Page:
London-listed paper and packaging giant Mondi Group has helped Russia’s dairy industry survive sanctions.
Specifically, the firm helped Russian milk producers cope with the packaging crisis, The Telegraph writes.
A substitute for Tetra Pak selling its plant for six months
Russia’s problems arose when Swedish firm Tetra Pak, from which Russia sourced 7 out of 10 of its milk and juice cartons, was forced by Western sanctions to exit from the market.
Nevertheless, Mondi Group came to the rescue of the Russians and announced in June that it was planning to start production of packages to substitute Tetra Pak, the newspaper writes, citing documents from the Economic Security Council of Ukraine.
Russia’s deputy prime minister Victoria Abramchenko hailed the news and asserted that the country would have no problem with food packaging moving forward.
Interestingly, Mondi, which is listed on the London Stock Exchange, had promised to leave the Russian market after the start of the full-scale war in Ukraine and even announced the sale of its Syktyvkar pulp and paper mill.
However, the deal to offload the company’s largest asset in Russia was only announced last month.
The Kremlin helped buy Mondi’s plant
Viktor Kharitonin, a Russian billionaire known for having built the multinational pharmaceutical business Pharmstandard with the former Chelsea FC owner Roman Abramovich, has become the new owner of the Syktyvkar pulp and paper mill.
According to Klaus Peller, the head of Mondi's Russian operation, in June the assortment of the pulp and paper mill had not changed and its revenue had remained at the same level.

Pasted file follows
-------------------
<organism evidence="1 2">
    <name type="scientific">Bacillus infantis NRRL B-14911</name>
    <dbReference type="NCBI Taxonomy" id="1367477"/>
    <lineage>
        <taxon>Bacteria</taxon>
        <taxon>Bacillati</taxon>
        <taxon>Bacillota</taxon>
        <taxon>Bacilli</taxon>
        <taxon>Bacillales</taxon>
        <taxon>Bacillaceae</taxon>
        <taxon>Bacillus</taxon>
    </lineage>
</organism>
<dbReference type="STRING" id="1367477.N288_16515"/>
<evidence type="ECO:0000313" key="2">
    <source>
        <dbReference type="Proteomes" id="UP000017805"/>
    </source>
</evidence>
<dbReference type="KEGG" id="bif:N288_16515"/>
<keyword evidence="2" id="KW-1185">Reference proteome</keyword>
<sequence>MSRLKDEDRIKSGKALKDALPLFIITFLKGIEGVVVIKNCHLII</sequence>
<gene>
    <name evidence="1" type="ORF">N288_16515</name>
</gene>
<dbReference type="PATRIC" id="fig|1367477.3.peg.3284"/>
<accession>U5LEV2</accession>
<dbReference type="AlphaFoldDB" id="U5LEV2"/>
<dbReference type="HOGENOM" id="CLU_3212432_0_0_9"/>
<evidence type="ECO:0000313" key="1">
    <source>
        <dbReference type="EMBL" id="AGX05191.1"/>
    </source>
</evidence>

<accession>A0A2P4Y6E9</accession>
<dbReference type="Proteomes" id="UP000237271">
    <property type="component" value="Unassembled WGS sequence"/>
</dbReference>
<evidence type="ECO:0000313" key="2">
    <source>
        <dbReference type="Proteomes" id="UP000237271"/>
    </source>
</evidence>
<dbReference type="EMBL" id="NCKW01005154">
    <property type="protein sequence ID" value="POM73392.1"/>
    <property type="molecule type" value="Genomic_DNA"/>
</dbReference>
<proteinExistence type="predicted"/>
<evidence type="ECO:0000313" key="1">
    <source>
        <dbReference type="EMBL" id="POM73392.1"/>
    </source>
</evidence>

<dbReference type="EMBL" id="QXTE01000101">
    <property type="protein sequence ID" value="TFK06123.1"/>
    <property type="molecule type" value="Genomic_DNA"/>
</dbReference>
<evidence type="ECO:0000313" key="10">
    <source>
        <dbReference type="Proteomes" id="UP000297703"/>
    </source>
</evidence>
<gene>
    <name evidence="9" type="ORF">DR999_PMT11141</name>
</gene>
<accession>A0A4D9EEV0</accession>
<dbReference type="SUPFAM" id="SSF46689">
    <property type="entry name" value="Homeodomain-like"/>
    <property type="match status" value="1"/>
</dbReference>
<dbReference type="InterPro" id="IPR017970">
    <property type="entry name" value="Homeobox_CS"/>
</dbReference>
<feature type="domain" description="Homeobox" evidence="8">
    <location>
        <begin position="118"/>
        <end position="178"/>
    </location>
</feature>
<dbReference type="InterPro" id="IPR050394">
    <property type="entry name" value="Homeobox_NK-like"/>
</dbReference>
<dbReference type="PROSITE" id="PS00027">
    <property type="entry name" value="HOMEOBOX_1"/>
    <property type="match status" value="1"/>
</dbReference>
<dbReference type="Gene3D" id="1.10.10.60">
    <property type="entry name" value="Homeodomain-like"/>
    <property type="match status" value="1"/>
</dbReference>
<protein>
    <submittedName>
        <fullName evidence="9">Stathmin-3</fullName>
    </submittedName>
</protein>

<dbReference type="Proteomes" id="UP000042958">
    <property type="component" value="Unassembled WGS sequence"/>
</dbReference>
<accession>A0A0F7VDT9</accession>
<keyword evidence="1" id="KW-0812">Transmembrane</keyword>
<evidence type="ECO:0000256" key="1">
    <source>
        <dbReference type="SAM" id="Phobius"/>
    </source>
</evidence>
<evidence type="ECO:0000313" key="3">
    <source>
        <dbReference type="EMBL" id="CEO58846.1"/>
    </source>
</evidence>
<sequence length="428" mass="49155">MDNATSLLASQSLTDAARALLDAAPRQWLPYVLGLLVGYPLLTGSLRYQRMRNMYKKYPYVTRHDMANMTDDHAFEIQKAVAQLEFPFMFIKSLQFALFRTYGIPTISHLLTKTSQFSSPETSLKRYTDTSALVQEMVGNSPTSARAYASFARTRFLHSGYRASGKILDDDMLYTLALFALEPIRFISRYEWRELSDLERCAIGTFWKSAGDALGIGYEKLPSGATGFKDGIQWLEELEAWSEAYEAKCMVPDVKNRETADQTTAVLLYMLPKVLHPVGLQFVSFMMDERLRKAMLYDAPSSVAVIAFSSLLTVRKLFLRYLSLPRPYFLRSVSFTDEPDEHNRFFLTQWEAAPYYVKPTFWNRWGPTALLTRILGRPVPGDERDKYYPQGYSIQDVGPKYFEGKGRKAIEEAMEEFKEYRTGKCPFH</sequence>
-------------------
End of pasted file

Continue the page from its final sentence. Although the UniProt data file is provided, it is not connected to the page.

In the same month, Mondi funded the "We are Russia! We are together!" bicycle campaign.
In addition, as evidenced by the ESC’s data, the Kremlin has helped finance the billionaire’s purchase of the company's Russian assets. The deal was worth €1.5 billion. The document says that the price of Mondi SLPK slightly exceeds the total fortune of Kharitonin.
How Western firms aid Russia’s missiles and equipment
The ESC’s documents also reveal that 15 Western firms are still operating in Russia, in particular, by supplying equipment used by the Russian invaders in their war in Ukraine.
Thus, a network of Swiss firms is still providing semiconductors. They are used, among other things, to maintain Russian satellite navigation systems that direct missiles into Ukraine.
Meanwhile, a group of German companies produce communication equipment and spare parts for Russian military equipment, cooperating with sanctioned firms Rostec, Roskomos, and Almaz Antey.